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Welcome all guests

The Guest House

This being human is a guest house.

Every morning a new arrival.

A joy, a depression, a meanness,

some momentary awareness comes

as an unexpected visitor.

Welcome and entertain them all!

Even if they're a crowd of sorrows,

who violently sweep your house

empty of its furniture,

still, treat each guest honorably.

He may be clearing you out

for some new delight.

The dark thought, the shame, the malice,

Meet them at the door laughing,

and invite them in.

Be grateful for whoever comes,

because each has been sent

as a guide from beyond.

— Rumi (The Essential Rumi, versions by Coleman Barks)

In "The Guest House" Rumi is telling us that the entirety of human experience is valuable. None of it is to be discounted as unnecessary or even avoidable. All emotions are valid and indeed desirable, even those we wish to evade. One moment is joyful, another is depressed, even meanness demands attention. Accept and honor them all, he says, because each portends a new state of being. Each is the portal to new awareness. Accepting each state is accepting the entirety of one's being. The shadow and the light carry equal weight. Although he doesn't expressly say it, implicit in his poem is the truth that emotions that are repressed come back to haunt us in malicious forms. When we look the dark thought in the face, allow the shame to be loved, it ceases to demand our attention. All the ugly children, the orphans, only want to be admitted into conscious awareness and no longer considered unlovable. When each is admitted and embraced, the prodigal son comes home. When the visitor is given welcome, a new dispensation is permitted.

The only way I can know the truth of Rumi's poem is by its relevance to my own life journey. When I allowed my deep toxic shame to see the light of day, for my own exiled self to be embraced, only then could the shamed little boy be allowed to heal by feeling loved as he is. He thought he was unlovable with his unacceptable desires to love other boys. Only when he could love his shamed self could that self be transformed. Only when he allowed himself to be revealed authentically, could he be released from his prison of shame and self-judgment. It isn't in being lovable that he found release, but in being unlovable that he could step into a new self-definition.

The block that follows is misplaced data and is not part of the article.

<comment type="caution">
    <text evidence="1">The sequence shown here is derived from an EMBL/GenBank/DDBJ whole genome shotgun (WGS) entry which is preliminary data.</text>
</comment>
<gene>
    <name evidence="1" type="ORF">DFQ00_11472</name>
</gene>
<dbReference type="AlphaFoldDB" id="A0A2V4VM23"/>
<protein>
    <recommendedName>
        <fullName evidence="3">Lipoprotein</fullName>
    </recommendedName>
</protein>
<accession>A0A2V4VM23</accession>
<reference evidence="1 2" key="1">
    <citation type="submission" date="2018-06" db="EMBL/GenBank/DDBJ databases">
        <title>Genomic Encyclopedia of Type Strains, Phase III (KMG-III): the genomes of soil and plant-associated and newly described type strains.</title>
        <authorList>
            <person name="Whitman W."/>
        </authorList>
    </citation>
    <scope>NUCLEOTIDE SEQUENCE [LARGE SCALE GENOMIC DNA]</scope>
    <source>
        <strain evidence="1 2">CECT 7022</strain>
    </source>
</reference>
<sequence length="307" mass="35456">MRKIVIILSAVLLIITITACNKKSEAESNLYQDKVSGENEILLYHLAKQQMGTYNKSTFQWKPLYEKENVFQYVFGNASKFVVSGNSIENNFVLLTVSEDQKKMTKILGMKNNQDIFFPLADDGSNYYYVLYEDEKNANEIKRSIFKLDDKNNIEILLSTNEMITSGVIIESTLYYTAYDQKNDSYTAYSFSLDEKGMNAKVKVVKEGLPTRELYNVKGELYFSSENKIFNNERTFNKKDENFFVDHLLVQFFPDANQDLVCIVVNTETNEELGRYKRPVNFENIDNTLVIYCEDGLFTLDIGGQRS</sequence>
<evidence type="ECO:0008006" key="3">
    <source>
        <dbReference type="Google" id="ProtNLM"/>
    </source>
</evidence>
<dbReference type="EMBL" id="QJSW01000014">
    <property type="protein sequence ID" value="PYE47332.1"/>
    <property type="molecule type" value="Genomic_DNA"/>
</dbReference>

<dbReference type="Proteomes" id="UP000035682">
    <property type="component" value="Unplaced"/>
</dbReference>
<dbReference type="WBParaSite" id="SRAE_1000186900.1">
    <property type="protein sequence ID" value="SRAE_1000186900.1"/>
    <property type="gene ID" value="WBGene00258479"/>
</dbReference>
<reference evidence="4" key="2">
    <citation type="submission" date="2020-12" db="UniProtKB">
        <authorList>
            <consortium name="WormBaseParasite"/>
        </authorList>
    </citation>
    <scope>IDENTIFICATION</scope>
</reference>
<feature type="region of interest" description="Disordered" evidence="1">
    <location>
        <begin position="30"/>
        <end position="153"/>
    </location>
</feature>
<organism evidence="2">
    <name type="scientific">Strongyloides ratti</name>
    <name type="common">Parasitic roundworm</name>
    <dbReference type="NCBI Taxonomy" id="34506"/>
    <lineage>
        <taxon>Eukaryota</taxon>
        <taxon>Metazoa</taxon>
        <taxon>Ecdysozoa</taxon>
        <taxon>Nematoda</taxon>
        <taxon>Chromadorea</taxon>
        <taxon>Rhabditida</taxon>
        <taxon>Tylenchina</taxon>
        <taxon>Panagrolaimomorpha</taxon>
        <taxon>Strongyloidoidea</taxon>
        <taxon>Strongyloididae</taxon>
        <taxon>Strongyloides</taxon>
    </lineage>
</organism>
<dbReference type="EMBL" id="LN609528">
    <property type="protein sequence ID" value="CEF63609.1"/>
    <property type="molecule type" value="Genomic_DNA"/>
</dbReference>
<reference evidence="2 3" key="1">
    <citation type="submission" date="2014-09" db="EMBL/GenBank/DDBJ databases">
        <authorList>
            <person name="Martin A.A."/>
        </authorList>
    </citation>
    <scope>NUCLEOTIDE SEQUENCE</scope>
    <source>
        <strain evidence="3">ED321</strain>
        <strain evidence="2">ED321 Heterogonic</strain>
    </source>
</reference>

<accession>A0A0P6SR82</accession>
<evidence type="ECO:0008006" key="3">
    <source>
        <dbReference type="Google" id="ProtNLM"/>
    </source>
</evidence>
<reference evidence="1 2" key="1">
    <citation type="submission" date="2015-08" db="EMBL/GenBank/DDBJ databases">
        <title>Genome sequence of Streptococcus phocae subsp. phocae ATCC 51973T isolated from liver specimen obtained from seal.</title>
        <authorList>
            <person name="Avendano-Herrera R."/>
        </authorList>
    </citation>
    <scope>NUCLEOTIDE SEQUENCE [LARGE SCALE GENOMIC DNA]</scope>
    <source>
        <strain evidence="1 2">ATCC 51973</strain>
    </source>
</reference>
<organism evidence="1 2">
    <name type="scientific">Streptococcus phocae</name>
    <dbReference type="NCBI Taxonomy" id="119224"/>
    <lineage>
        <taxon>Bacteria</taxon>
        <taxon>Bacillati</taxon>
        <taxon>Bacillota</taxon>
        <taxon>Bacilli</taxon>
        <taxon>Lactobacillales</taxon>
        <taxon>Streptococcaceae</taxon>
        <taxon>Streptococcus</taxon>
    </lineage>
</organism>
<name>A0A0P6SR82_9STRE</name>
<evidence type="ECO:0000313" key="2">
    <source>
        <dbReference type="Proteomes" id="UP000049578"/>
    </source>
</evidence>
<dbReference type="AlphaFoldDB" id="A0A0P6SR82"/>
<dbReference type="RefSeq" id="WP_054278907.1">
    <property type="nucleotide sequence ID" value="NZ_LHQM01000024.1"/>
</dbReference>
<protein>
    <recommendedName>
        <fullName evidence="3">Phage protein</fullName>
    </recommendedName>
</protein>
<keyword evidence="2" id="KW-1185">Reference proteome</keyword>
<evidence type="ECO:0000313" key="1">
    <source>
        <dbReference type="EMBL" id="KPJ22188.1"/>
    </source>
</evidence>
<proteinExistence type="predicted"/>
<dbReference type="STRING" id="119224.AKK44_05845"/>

Rumi's poem reveals the truth that being human is messy. Admit all feelings to the banquet of love or else they will destroy you by their insistence to be recognized, embraced and admitted to full conscious awareness. Rumi validates my own life experience and inner knowing, reminding me to be grateful for all my inner family, the dark and the light, the shame and the triumphant spirit, the malice and the generosity of spirit.

The poem ties in beautifully with Jung's concept of the shadow. When feelings are disowned and banished to the unconscious, they exert undue influence on our lives. They demand to be recognized despite our attempts to repress them. Jung understood and elucidated this principle. Conversely, when disowned parts of self are recognized and integrated into conscious awareness, we become a more whole version of ourselves. This is similar to the fractured being that fragments into several distinct personalities to survive. The split personality or dissociative identity disorder may result from intense sublimation of unaccepted aspects of self. When all parts are accepted or integrated, the house welcomes all guests.

Julian Spalding is former publisher of Albuquerque Arts magazine. He retired to the Ashland area, place of his birth, in 2009. He now writes poetry and is a certified Life-Cycle Celebrant creating personalized ceremonies to mark life's milestones. His poetry can be found at julianspalding.wordpress.com

The Ashland Daily Tidings invites residents of the Rogue Valley to submit articles on all aspects of inner peace. Send 600- to 700-word articles to Sally McKirgan, innerpeaceforyou@live.com

See articles on inner peace www.dailytidings.com